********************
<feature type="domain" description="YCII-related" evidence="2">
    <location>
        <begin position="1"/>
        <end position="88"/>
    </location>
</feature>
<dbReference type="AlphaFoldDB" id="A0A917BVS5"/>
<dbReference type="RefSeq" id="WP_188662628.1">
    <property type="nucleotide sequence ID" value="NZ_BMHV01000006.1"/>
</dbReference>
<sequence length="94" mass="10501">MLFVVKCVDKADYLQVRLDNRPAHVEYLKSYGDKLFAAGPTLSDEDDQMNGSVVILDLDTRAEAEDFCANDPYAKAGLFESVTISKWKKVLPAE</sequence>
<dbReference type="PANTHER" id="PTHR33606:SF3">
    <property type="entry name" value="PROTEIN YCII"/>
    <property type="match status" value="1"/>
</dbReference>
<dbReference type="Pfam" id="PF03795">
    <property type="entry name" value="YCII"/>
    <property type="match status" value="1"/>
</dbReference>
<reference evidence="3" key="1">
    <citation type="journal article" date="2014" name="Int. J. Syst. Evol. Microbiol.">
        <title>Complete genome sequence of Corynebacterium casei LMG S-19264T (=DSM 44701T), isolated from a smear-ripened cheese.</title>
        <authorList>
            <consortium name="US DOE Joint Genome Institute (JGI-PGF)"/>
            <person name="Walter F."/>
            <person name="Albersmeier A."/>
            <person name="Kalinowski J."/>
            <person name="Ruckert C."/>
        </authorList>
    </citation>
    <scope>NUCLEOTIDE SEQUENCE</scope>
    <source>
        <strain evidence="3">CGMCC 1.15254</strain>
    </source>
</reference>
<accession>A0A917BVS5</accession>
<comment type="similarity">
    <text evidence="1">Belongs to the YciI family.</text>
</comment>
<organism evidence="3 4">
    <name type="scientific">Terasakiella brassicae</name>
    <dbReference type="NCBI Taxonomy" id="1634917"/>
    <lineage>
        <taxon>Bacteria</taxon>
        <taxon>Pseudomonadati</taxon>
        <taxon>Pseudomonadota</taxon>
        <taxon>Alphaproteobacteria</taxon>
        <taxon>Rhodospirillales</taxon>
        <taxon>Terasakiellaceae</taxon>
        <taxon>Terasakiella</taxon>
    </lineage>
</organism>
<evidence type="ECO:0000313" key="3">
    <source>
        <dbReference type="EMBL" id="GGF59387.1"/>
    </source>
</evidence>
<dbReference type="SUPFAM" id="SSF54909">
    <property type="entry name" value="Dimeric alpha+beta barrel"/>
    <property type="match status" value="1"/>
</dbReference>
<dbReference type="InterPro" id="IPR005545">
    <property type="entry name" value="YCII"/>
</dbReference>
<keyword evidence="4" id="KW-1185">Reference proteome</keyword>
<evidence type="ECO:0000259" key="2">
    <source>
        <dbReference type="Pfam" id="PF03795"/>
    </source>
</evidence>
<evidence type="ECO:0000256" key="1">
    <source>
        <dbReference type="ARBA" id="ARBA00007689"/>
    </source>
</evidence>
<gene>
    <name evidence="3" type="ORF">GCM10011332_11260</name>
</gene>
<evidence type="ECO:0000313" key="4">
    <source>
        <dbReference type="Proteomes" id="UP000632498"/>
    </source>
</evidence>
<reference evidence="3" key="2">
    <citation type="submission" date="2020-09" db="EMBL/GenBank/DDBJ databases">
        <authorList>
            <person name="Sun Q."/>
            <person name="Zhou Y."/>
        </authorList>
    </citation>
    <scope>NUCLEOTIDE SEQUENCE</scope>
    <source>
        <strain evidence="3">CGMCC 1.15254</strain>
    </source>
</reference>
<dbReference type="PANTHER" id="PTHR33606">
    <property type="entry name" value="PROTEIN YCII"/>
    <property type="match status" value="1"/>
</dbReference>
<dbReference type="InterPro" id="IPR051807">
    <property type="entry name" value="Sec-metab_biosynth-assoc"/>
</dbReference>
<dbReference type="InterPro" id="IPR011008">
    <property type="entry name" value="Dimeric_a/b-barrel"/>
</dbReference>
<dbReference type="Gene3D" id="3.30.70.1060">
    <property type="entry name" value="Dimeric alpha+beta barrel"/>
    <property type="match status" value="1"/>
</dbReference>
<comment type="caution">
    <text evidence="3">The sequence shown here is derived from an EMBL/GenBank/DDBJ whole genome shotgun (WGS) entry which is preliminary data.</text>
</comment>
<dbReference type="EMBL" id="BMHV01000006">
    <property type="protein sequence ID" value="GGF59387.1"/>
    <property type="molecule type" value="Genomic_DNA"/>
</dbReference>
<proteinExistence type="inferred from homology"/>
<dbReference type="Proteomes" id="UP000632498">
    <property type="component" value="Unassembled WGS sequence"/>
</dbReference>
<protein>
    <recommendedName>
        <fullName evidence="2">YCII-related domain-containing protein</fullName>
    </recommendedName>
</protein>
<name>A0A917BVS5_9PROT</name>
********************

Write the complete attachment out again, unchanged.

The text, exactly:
<feature type="domain" description="YCII-related" evidence="2">
    <location>
        <begin position="1"/>
        <end position="88"/>
    </location>
</feature>
<dbReference type="AlphaFoldDB" id="A0A917BVS5"/>
<dbReference type="RefSeq" id="WP_188662628.1">
    <property type="nucleotide sequence ID" value="NZ_BMHV01000006.1"/>
</dbReference>
<sequence length="94" mass="10501">MLFVVKCVDKADYLQVRLDNRPAHVEYLKSYGDKLFAAGPTLSDEDDQMNGSVVILDLDTRAEAEDFCANDPYAKAGLFESVTISKWKKVLPAE</sequence>
<dbReference type="PANTHER" id="PTHR33606:SF3">
    <property type="entry name" value="PROTEIN YCII"/>
    <property type="match status" value="1"/>
</dbReference>
<dbReference type="Pfam" id="PF03795">
    <property type="entry name" value="YCII"/>
    <property type="match status" value="1"/>
</dbReference>
<reference evidence="3" key="1">
    <citation type="journal article" date="2014" name="Int. J. Syst. Evol. Microbiol.">
        <title>Complete genome sequence of Corynebacterium casei LMG S-19264T (=DSM 44701T), isolated from a smear-ripened cheese.</title>
        <authorList>
            <consortium name="US DOE Joint Genome Institute (JGI-PGF)"/>
            <person name="Walter F."/>
            <person name="Albersmeier A."/>
            <person name="Kalinowski J."/>
            <person name="Ruckert C."/>
        </authorList>
    </citation>
    <scope>NUCLEOTIDE SEQUENCE</scope>
    <source>
        <strain evidence="3">CGMCC 1.15254</strain>
    </source>
</reference>
<accession>A0A917BVS5</accession>
<comment type="similarity">
    <text evidence="1">Belongs to the YciI family.</text>
</comment>
<organism evidence="3 4">
    <name type="scientific">Terasakiella brassicae</name>
    <dbReference type="NCBI Taxonomy" id="1634917"/>
    <lineage>
        <taxon>Bacteria</taxon>
        <taxon>Pseudomonadati</taxon>
        <taxon>Pseudomonadota</taxon>
        <taxon>Alphaproteobacteria</taxon>
        <taxon>Rhodospirillales</taxon>
        <taxon>Terasakiellaceae</taxon>
        <taxon>Terasakiella</taxon>
    </lineage>
</organism>
<evidence type="ECO:0000313" key="3">
    <source>
        <dbReference type="EMBL" id="GGF59387.1"/>
    </source>
</evidence>
<dbReference type="SUPFAM" id="SSF54909">
    <property type="entry name" value="Dimeric alpha+beta barrel"/>
    <property type="match status" value="1"/>
</dbReference>
<dbReference type="InterPro" id="IPR005545">
    <property type="entry name" value="YCII"/>
</dbReference>
<keyword evidence="4" id="KW-1185">Reference proteome</keyword>
<evidence type="ECO:0000259" key="2">
    <source>
        <dbReference type="Pfam" id="PF03795"/>
    </source>
</evidence>
<evidence type="ECO:0000256" key="1">
    <source>
        <dbReference type="ARBA" id="ARBA00007689"/>
    </source>
</evidence>
<gene>
    <name evidence="3" type="ORF">GCM10011332_11260</name>
</gene>
<evidence type="ECO:0000313" key="4">
    <source>
        <dbReference type="Proteomes" id="UP000632498"/>
    </source>
</evidence>
<reference evidence="3" key="2">
    <citation type="submission" date="2020-09" db="EMBL/GenBank/DDBJ databases">
        <authorList>
            <person name="Sun Q."/>
            <person name="Zhou Y."/>
        </authorList>
    </citation>
    <scope>NUCLEOTIDE SEQUENCE</scope>
    <source>
        <strain evidence="3">CGMCC 1.15254</strain>
    </source>
</reference>
<dbReference type="PANTHER" id="PTHR33606">
    <property type="entry name" value="PROTEIN YCII"/>
    <property type="match status" value="1"/>
</dbReference>
<dbReference type="InterPro" id="IPR051807">
    <property type="entry name" value="Sec-metab_biosynth-assoc"/>
</dbReference>
<dbReference type="InterPro" id="IPR011008">
    <property type="entry name" value="Dimeric_a/b-barrel"/>
</dbReference>
<dbReference type="Gene3D" id="3.30.70.1060">
    <property type="entry name" value="Dimeric alpha+beta barrel"/>
    <property type="match status" value="1"/>
</dbReference>
<comment type="caution">
    <text evidence="3">The sequence shown here is derived from an EMBL/GenBank/DDBJ whole genome shotgun (WGS) entry which is preliminary data.</text>
</comment>
<dbReference type="EMBL" id="BMHV01000006">
    <property type="protein sequence ID" value="GGF59387.1"/>
    <property type="molecule type" value="Genomic_DNA"/>
</dbReference>
<proteinExistence type="inferred from homology"/>
<dbReference type="Proteomes" id="UP000632498">
    <property type="component" value="Unassembled WGS sequence"/>
</dbReference>
<protein>
    <recommendedName>
        <fullName evidence="2">YCII-related domain-containing protein</fullName>
    </recommendedName>
</protein>
<name>A0A917BVS5_9PROT</name>